The American Academy of Sleep Medicine, with the help of a panel of experts, has released its first ever official recommendations for how much shut-eye children need.

UBC sleep specialist and nursing professor Wendy Hall, the only Canadian on the 13-member panel, says the recommendations are important because lack of sleep is a growing trend. 

"Most parents and care providers don't really know how much sleep children should be getting," she said in a news release. Few people are educated about sleep, she added.

Sleep hours for infants, children and teens

(Natalie Holdway/CBC)

The American Academy of Pediatrics has endorsed the new childhood sleep guidelines, which were published Monday in the Journal of Clinical Sleep Medicine.

They are similar to ones issued by the Canadian Paediatric Society (CPS), says society member Dr. Tracey Bridger. She says people don't take sleep as seriously as they should, and that a good night's sleep is as important as what you eat and whether you exercise.

That's why CPS will endorse the Canadian 24 Hour Movement Behaviour Guidelines for Children and Youth later this month, she says.

Those guidelines "will harmonize recommendations for physical activity, sedentary behaviour, and sleep, and will represent the first time these behaviours are integrated as a single recommendation," according to its website.       

Sleeping teenager

Teenagers are more likely to suffer athletic injuries if they sleep less than eight hours a night, experts say. (Shutterstock)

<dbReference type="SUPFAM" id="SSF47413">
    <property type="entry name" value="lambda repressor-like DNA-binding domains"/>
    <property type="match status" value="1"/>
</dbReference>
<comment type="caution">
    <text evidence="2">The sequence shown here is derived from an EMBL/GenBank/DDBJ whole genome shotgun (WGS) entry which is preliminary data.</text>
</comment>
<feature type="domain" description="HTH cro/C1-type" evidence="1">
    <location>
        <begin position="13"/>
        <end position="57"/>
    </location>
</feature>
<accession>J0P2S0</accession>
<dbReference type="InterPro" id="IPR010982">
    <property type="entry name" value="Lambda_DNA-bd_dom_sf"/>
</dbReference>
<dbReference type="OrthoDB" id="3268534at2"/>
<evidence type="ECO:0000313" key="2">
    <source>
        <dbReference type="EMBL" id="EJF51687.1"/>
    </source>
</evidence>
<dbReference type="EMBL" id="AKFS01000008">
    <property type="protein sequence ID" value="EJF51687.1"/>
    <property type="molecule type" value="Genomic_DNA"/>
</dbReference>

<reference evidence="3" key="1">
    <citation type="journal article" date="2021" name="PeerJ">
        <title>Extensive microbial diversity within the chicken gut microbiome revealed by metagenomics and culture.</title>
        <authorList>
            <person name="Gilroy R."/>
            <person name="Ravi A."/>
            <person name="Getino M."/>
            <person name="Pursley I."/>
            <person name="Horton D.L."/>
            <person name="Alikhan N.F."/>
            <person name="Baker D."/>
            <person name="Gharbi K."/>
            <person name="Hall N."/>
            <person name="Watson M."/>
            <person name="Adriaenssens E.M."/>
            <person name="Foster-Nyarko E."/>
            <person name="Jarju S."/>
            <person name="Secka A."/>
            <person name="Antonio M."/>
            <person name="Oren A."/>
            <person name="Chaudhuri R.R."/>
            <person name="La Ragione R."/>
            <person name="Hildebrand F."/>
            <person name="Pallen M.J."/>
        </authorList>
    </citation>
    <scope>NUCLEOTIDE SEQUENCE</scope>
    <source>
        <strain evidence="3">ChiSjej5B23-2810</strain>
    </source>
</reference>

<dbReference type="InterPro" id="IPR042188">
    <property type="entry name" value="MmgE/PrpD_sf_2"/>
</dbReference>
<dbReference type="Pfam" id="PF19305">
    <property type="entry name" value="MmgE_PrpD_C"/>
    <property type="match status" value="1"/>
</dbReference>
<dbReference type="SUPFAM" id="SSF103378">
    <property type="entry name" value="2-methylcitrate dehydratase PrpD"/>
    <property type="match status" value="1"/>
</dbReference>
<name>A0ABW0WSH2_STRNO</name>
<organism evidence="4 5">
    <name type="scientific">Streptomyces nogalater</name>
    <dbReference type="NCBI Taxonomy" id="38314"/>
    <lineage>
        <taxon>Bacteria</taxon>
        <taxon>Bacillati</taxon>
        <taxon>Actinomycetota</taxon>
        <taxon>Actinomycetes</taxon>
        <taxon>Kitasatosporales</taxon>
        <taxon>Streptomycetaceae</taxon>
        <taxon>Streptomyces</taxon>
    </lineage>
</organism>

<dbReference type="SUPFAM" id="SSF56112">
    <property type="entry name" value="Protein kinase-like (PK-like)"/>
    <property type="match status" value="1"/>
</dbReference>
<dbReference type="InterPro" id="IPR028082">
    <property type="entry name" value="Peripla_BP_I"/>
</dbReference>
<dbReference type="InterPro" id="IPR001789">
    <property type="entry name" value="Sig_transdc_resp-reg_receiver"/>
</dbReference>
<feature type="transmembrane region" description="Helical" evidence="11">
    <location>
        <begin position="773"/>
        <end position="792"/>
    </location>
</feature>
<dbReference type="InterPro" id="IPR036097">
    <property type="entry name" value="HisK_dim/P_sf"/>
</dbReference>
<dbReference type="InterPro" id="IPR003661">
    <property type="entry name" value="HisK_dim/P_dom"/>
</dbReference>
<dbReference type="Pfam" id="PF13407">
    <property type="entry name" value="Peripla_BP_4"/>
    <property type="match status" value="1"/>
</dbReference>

"Sleep is absolutely integral to physical growth as well as development, cognitive and emotional development," says Dr. Hilary Myron, a pediatric sleep specialist at the Children's Hospital of Eastern Ontario in Ottawa. "It's absolutely critical."  

To make sure parents are informed, the pediatrician says she has the current Canadian guidelines "plastered" on the walls of her clinics.

For people of all ages, the right amount of sleep improves attention, behaviour, memory, and overall mental and physical health. Failing to get enough sleep has dire consequences: it is associated with an increase in injuries, hypertension, obesity and depression. 

So what can parents do to avoid sleep-deprived and cranky children? "It's having a consistent sleep routine, seven days a week, with a consistent sleep time and wake time," Myron told CBC News. "And removing screens from their children's bedroom."  

That means, no iPads, iPhones or TV.

If parents are worried their kids are getting too little or too much sleep, Myron says they should consult their doctor.